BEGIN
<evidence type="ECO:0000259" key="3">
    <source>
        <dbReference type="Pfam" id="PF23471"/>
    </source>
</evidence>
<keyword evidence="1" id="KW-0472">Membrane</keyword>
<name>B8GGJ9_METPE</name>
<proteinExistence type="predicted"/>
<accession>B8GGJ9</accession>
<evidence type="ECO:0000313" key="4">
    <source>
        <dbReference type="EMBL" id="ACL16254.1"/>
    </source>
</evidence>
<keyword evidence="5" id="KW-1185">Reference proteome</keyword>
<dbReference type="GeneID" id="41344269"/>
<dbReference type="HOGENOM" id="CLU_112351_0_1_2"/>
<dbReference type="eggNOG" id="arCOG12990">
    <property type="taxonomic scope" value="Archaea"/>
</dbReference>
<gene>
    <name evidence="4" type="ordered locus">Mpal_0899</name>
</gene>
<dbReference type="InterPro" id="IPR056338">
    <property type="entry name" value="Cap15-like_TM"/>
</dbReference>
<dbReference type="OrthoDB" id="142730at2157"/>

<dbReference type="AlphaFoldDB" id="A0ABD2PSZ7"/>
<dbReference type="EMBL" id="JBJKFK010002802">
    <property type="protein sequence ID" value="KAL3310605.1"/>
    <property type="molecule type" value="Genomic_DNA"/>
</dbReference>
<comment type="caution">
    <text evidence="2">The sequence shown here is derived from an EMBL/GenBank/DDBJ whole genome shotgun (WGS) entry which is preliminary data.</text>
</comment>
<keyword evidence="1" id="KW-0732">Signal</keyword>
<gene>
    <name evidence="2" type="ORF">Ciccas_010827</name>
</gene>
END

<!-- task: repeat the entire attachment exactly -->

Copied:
<evidence type="ECO:0000259" key="3">
    <source>
        <dbReference type="Pfam" id="PF23471"/>
    </source>
</evidence>
<keyword evidence="1" id="KW-0472">Membrane</keyword>
<name>B8GGJ9_METPE</name>
<proteinExistence type="predicted"/>
<accession>B8GGJ9</accession>
<evidence type="ECO:0000313" key="4">
    <source>
        <dbReference type="EMBL" id="ACL16254.1"/>
    </source>
</evidence>
<keyword evidence="5" id="KW-1185">Reference proteome</keyword>
<dbReference type="GeneID" id="41344269"/>
<dbReference type="HOGENOM" id="CLU_112351_0_1_2"/>
<dbReference type="eggNOG" id="arCOG12990">
    <property type="taxonomic scope" value="Archaea"/>
</dbReference>
<gene>
    <name evidence="4" type="ordered locus">Mpal_0899</name>
</gene>
<dbReference type="InterPro" id="IPR056338">
    <property type="entry name" value="Cap15-like_TM"/>
</dbReference>
<dbReference type="OrthoDB" id="142730at2157"/>

<dbReference type="AlphaFoldDB" id="A0ABD2PSZ7"/>
<dbReference type="EMBL" id="JBJKFK010002802">
    <property type="protein sequence ID" value="KAL3310605.1"/>
    <property type="molecule type" value="Genomic_DNA"/>
</dbReference>
<comment type="caution">
    <text evidence="2">The sequence shown here is derived from an EMBL/GenBank/DDBJ whole genome shotgun (WGS) entry which is preliminary data.</text>
</comment>
<keyword evidence="1" id="KW-0732">Signal</keyword>
<gene>
    <name evidence="2" type="ORF">Ciccas_010827</name>
</gene>